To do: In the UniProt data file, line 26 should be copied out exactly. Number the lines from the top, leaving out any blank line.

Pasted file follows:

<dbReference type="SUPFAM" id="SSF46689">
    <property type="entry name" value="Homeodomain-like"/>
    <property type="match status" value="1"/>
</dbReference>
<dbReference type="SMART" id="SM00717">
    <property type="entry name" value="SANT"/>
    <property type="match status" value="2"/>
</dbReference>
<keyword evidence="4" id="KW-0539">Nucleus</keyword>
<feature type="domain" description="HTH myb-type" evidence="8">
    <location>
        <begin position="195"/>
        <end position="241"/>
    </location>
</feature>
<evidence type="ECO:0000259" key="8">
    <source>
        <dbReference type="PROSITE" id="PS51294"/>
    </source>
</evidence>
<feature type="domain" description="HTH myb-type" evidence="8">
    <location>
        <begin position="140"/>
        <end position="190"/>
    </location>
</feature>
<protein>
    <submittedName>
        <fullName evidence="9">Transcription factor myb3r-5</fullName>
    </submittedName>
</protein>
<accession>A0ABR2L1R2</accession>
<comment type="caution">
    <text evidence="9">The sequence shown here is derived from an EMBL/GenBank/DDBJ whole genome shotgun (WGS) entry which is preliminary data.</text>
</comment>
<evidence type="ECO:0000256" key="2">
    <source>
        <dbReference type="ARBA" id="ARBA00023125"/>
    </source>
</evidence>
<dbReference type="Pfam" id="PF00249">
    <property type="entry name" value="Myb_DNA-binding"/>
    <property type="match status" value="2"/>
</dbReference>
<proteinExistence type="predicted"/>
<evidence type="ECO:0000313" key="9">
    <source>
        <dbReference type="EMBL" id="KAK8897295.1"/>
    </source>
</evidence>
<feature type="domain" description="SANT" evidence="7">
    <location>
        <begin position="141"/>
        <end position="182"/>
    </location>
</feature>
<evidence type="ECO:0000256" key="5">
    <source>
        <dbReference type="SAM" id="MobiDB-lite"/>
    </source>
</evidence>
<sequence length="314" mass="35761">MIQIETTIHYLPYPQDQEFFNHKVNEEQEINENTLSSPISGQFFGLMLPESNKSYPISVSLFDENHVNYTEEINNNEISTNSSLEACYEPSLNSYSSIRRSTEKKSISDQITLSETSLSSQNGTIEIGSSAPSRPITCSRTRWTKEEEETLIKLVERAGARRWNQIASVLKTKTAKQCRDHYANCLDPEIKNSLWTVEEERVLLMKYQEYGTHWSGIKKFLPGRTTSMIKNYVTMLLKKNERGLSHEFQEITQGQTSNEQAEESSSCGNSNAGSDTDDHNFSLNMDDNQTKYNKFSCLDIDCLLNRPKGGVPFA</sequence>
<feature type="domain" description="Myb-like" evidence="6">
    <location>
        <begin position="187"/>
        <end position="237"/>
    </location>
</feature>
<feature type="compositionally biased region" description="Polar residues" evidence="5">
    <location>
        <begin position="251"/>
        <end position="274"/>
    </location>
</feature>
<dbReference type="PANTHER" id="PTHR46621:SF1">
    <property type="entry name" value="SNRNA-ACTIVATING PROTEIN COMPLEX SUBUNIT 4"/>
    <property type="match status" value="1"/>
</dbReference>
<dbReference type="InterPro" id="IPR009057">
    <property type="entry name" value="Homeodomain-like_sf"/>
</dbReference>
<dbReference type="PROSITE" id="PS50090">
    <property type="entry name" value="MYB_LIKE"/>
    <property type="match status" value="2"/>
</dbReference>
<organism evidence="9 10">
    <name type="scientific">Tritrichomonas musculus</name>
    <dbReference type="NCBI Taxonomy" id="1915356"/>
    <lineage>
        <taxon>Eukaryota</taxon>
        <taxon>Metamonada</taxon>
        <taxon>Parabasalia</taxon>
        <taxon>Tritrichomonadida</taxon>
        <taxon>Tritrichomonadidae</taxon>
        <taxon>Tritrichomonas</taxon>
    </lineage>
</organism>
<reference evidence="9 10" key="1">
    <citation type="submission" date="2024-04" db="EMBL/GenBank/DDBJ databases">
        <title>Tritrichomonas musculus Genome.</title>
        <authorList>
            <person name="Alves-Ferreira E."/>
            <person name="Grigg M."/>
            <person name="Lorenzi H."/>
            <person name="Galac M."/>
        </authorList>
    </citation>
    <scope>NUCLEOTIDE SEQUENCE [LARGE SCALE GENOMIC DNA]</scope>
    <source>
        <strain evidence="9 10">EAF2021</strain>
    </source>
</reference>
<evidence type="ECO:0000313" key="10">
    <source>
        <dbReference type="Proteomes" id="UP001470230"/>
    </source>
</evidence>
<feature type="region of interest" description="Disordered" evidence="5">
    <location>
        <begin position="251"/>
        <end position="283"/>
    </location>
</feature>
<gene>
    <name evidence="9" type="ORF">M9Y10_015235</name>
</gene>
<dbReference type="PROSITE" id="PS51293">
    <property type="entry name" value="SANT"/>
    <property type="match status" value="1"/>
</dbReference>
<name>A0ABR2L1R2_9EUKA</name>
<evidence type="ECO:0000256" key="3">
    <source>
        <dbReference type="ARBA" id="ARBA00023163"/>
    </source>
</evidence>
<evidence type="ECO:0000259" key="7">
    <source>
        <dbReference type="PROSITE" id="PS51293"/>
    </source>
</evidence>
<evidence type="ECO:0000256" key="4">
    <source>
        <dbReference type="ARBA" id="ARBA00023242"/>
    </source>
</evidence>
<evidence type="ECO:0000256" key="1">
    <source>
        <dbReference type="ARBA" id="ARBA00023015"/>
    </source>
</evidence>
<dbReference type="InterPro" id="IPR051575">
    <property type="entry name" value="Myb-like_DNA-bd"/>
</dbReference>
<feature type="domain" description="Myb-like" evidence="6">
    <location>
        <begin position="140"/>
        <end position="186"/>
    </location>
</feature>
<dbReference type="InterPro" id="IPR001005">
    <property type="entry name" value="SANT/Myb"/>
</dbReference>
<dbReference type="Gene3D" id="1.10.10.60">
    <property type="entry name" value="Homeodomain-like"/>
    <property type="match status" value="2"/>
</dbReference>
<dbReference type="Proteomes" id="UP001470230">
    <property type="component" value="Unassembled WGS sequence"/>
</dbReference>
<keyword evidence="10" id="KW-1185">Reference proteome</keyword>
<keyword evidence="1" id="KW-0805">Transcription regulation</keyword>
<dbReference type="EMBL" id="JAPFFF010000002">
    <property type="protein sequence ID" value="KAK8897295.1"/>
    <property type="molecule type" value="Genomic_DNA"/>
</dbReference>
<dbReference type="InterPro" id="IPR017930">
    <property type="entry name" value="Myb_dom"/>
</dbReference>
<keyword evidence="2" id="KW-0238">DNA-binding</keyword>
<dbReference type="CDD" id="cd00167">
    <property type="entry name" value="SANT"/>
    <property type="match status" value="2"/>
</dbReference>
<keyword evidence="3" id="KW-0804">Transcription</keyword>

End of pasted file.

</feature>